Observers are encouraged to block the Moon from their line of sight using a local obstruction such as a car, a tree, or better yet, a mountain. A viewing locale on the Eastern Slopes would be ideal. Meteors will appear to radiate from a point in the Sickle of Leo, near the bright telescopic double star Algieba (gamma Leonis). Fortunately, the Moon will be about 100° removed from the shower’s radiant point, allowing the observer to comfortably see the latter while blocking the former.
Groups of observers are encouraged to observe different sections of the sky. Scientifically useful counts can be maintained at ten-minute intervals – five if activity warrants – using a watch with a timer function and a microcassette recorder to facilitate uninterrupted viewing. While a single person can perform both functions for a group, the count of each individual observer should be recorded, not a group total. Qualitative remarks about the brightness, colour, or train of individual meteors should be recorded as a matter of course.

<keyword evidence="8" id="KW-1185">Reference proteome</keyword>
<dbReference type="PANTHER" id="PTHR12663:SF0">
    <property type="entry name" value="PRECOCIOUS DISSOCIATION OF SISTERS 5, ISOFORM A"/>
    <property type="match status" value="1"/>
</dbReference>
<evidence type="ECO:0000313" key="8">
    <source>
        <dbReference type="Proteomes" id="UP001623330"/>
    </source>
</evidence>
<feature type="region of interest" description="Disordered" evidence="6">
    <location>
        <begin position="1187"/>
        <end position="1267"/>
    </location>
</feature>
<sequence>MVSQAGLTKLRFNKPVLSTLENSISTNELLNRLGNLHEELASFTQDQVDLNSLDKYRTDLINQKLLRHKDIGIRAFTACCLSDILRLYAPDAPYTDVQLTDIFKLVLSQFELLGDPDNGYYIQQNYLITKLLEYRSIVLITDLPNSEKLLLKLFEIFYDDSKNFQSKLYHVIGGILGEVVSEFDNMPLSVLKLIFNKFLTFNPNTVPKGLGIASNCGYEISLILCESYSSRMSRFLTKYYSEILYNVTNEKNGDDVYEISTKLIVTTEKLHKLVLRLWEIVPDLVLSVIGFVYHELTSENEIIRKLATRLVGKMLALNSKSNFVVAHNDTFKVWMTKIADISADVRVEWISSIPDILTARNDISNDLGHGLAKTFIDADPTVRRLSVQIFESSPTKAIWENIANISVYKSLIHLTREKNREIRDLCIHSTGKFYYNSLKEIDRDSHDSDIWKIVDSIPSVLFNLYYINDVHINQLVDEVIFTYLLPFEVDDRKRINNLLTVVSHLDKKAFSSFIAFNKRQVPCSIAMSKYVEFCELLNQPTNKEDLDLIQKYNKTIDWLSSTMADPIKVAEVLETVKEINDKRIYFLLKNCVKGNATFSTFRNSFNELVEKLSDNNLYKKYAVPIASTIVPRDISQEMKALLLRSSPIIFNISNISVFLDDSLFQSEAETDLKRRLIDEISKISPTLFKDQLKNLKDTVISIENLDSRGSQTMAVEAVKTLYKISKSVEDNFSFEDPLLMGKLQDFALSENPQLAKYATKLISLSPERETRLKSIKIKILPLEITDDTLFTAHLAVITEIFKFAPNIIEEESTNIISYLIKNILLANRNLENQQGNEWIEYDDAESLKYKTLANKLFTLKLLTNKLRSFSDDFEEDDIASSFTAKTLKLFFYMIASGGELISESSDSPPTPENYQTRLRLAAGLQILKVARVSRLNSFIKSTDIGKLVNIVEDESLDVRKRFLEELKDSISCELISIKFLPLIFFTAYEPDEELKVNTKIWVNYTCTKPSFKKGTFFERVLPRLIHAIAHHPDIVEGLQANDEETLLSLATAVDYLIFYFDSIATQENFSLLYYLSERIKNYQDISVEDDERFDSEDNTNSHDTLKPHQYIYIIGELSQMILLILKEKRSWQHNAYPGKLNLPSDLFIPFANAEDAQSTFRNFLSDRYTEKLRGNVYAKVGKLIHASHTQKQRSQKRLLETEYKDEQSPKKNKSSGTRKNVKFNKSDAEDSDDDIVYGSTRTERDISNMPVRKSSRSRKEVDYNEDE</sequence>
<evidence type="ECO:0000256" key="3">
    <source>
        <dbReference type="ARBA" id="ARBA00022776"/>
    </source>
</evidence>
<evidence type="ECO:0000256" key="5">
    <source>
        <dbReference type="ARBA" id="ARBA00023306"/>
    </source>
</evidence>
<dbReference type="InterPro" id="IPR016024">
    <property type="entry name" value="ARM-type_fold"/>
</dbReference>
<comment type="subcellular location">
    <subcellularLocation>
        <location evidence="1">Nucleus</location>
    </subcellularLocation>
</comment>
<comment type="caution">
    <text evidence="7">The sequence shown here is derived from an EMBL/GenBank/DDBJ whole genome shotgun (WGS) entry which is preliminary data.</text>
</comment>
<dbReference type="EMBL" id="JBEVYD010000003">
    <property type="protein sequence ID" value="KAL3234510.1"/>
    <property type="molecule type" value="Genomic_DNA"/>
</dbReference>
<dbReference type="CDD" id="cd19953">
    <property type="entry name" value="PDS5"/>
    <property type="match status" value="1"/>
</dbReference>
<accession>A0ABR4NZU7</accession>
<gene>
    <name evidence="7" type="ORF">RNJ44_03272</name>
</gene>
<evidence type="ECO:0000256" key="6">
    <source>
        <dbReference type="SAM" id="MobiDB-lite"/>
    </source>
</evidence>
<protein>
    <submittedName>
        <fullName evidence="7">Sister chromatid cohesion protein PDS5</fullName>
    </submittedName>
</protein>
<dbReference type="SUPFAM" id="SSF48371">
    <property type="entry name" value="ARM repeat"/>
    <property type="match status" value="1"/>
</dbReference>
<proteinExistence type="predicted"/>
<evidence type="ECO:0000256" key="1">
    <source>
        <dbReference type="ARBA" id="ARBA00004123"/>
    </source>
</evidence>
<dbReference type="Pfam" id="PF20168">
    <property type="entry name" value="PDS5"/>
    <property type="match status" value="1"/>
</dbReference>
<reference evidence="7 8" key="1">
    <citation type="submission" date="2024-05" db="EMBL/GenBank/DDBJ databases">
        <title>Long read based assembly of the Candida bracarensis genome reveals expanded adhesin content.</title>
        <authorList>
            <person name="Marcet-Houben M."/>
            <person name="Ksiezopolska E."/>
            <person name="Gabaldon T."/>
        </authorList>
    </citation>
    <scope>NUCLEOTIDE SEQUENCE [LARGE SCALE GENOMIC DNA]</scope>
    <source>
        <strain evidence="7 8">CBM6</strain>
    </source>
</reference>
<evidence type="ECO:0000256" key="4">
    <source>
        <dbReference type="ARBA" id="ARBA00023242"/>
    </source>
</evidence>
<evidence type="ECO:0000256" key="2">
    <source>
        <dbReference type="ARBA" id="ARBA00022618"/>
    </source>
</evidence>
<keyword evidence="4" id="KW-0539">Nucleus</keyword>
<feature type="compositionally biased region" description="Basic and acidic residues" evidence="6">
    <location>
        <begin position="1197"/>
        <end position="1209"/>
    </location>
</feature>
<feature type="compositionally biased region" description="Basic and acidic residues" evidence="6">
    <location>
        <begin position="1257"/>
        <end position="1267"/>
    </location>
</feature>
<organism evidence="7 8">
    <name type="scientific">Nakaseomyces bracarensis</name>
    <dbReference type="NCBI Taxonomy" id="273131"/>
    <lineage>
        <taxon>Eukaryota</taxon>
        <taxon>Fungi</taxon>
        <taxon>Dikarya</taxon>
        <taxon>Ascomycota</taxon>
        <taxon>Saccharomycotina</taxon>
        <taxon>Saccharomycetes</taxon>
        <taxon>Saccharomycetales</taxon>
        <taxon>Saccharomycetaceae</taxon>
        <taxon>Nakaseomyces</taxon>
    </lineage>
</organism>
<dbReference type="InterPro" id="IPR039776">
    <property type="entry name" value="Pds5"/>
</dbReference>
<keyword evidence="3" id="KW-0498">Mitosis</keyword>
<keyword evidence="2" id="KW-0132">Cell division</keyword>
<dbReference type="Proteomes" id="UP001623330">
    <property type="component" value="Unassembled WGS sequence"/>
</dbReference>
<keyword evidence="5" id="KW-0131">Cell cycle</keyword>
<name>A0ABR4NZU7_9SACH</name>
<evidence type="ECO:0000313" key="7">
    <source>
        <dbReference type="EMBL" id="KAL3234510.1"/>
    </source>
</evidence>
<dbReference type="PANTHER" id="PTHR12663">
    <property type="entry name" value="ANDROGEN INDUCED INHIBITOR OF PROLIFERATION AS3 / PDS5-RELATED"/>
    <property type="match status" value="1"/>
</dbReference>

Neither phase of Moon, nor cold, potentially cloudy November weather, has any effect on radio observations. The easiest method is to detect signals emanating from FM transmitters beyond the horizon which are briefly reflected off ionization trains of meteors. Last year David Cleary achieved excellent results while testing equipment and methodology for Sky Scan, using frequency 92.1 MHz, which has strong transmitters in both Calgary and Winnipeg. For further information, see: http://www.skyscan.ca/LeonidResults.htm
If you are fortunate enough to get clear skies, a memorable observing session can be further augmented by tuning your car radio to any FM frequency with no local station. And in the event of inclement weather, the shower can still be enjoyed in this fashion, a silver lining for the thickest of clouds.
For further information
More on the Leonids is available at the following websites: